Languages
Page last updated at 12:38 GMT, Monday, 26 April 2010 13:38 UK

Anger in Kenya over Mandera World Cup TV video hall ban

World Cup trophy
The World Cup kicks off in South Africa in mid-June

Football fans in north-eastern Kenya have criticised a decision by a Muslim leader to close public video halls ahead of the World Cup.

Many Kenyans watch live football in video halls via satellite because they cannot afford the technology at home.

But Sheikh Khalif Mohammed has shut the halls down in the town of Mandera, saying the satellite channels expose children to pornography.

The move has sparked anger in a nation where football is hugely popular.

The BBC's Bashkas Jugsodaay in Mandera says fans have told him they will do anything to watch the World Cup, which begins in six weeks' time.

Some even said they planned to cross the crocodile-infested river Dawa to watch games in neighbouring Ethiopia.

"If the chiefs [clerics] don't lift the ban, I will go anywhere for the World Cup - from the first day to the last day," said a man who did not want to be identified.

Sheikh Mohammed said the video halls were a bad influence on local children and encouraged them to miss school.

"If anyone wants to go watch the World Cup at his house or her house then we have no problem. But public - no," he told the BBC.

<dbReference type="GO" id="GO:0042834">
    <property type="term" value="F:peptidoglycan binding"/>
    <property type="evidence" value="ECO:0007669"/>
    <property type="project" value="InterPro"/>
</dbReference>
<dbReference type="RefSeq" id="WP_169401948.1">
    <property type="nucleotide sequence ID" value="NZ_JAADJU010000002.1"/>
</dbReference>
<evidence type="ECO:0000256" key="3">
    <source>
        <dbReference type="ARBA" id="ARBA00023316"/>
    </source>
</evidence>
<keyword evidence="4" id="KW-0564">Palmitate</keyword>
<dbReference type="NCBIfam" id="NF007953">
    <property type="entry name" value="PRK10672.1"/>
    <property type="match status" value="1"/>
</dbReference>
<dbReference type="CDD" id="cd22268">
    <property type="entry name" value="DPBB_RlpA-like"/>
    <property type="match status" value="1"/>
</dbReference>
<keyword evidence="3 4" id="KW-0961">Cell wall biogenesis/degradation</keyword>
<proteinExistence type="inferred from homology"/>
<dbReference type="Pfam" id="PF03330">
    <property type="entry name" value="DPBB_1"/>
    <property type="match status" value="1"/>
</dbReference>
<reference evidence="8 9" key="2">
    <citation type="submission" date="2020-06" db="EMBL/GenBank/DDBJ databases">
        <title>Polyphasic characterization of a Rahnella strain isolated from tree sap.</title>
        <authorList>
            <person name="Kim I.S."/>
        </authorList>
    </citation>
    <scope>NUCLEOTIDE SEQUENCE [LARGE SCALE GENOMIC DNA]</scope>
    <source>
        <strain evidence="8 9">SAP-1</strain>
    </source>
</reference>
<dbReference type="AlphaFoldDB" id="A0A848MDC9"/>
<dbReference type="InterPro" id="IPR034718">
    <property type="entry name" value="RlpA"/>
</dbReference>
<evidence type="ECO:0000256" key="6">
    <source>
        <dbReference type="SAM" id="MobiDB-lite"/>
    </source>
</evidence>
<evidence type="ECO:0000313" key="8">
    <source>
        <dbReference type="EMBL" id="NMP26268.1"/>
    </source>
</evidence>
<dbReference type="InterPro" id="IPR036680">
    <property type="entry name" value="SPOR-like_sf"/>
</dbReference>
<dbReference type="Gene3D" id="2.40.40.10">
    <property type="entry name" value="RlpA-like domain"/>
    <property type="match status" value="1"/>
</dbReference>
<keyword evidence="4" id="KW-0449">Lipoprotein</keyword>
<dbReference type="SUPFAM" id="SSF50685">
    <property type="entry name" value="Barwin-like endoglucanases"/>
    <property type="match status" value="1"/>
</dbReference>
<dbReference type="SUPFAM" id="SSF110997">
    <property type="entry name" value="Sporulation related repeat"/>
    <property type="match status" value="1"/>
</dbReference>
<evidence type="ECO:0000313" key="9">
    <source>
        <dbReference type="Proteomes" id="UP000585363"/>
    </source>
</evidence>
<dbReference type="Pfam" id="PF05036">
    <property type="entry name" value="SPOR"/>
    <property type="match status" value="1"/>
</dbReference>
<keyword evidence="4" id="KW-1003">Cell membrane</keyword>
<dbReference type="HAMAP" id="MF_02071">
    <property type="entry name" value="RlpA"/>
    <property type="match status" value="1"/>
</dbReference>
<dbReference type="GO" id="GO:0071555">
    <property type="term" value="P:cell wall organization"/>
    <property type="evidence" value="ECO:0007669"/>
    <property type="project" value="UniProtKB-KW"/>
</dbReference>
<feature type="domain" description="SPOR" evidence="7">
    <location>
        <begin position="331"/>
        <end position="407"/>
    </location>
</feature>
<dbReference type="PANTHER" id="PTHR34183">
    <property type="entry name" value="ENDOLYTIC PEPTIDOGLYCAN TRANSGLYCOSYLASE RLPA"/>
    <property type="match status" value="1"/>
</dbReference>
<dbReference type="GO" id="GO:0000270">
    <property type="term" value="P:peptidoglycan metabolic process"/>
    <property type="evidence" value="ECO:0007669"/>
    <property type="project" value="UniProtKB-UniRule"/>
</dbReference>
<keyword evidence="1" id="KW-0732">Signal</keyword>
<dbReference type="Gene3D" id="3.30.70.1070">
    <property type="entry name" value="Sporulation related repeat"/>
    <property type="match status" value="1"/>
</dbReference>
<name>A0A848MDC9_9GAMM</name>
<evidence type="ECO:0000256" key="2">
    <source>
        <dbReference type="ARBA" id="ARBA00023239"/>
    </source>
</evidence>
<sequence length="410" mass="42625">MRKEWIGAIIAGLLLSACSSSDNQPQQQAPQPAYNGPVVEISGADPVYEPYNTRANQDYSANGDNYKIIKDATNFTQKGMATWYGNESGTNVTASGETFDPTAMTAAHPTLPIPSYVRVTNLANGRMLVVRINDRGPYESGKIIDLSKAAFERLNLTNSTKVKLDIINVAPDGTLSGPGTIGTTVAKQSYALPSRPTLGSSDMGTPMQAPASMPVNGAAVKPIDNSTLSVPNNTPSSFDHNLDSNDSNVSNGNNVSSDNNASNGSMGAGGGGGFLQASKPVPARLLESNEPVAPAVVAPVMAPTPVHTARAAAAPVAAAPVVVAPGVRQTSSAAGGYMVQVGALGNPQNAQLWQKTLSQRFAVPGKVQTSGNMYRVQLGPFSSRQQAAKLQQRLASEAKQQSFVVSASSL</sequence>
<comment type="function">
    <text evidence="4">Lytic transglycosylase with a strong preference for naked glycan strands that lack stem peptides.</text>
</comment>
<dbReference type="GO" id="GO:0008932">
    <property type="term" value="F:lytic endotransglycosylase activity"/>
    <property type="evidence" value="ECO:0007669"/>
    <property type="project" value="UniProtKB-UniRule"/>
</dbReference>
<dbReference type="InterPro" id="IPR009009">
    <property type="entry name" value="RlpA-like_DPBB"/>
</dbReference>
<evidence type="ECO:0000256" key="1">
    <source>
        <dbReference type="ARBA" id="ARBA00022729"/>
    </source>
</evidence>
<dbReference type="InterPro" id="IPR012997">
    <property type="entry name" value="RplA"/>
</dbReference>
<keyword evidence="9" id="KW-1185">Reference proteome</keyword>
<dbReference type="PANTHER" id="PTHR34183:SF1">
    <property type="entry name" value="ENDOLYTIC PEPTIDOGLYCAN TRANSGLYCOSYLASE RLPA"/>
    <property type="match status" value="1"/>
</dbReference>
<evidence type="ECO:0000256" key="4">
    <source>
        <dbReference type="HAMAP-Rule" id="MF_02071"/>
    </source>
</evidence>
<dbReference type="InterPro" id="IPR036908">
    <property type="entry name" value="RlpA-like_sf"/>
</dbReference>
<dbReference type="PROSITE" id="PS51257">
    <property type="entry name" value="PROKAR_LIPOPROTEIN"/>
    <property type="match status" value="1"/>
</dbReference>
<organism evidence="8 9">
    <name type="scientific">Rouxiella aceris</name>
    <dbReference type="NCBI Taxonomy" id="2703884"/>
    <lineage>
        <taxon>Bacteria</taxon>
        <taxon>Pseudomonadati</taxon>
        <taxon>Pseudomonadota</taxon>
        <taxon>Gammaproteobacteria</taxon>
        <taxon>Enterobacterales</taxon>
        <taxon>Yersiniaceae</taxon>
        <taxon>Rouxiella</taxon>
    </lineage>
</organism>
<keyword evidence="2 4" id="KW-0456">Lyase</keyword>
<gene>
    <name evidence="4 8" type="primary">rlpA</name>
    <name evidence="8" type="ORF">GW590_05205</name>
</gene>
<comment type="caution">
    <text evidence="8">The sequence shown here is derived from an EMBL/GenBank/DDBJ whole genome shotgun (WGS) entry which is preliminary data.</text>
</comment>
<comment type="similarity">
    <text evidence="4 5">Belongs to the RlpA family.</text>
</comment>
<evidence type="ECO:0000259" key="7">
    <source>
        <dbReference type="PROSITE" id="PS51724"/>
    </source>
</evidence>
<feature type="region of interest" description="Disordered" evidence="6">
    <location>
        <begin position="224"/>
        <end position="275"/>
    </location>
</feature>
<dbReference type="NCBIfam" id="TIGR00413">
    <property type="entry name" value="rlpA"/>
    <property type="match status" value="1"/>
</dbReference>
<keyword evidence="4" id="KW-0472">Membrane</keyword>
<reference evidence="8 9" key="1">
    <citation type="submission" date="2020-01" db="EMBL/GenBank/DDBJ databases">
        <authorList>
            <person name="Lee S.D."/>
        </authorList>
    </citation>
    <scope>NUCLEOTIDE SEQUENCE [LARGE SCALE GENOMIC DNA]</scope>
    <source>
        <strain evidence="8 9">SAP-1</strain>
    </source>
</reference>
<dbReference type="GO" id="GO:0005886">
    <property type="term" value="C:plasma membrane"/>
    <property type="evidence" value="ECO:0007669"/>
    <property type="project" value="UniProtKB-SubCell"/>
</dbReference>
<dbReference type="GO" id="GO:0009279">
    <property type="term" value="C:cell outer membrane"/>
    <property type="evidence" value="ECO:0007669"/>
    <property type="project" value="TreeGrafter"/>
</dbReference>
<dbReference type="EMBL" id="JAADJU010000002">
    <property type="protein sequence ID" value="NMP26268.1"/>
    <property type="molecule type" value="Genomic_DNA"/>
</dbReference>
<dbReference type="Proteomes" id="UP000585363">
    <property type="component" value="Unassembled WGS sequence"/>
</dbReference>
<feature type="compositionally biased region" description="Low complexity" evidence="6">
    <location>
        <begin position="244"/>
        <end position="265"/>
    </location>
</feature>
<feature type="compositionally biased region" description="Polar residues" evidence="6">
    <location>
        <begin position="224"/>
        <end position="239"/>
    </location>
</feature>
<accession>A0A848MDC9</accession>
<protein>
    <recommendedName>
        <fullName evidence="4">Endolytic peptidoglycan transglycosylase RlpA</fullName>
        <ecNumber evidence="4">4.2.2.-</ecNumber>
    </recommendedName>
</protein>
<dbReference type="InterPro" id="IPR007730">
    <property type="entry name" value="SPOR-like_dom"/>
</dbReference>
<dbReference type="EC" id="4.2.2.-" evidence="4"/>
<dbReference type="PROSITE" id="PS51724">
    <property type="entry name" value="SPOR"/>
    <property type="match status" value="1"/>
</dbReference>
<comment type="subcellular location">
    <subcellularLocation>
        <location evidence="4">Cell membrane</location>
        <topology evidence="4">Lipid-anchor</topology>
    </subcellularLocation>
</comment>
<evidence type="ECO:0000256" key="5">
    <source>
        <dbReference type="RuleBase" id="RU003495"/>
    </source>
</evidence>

Print Sponsor


SEE ALSO
Kenyan Arsenal fan hangs himself
06 May 09 |  Africa

RELATED INTERNET LINKS
The BBC is not responsible for the content of external internet sites


FEATURES, VIEWS, ANALYSIS
Has China's housing bubble burst?
How the world's oldest clove tree defied an empire
Why Royal Ballet principal Sergei Polunin quit

BBC iD

Sign in

BBC navigation

Copyright © 2017 BBC. The BBC is not responsible for the content of external sites. Read more.

This page is best viewed in an up-to-date web browser with style sheets (CSS) enabled. While you will be able to view the content of this page in your current browser, you will not be able to get the full visual experience. Please consider upgrading your browser software or enabling style sheets (CSS) if you are able to do so.

Americas Africa Europe Middle East South Asia Asia Pacific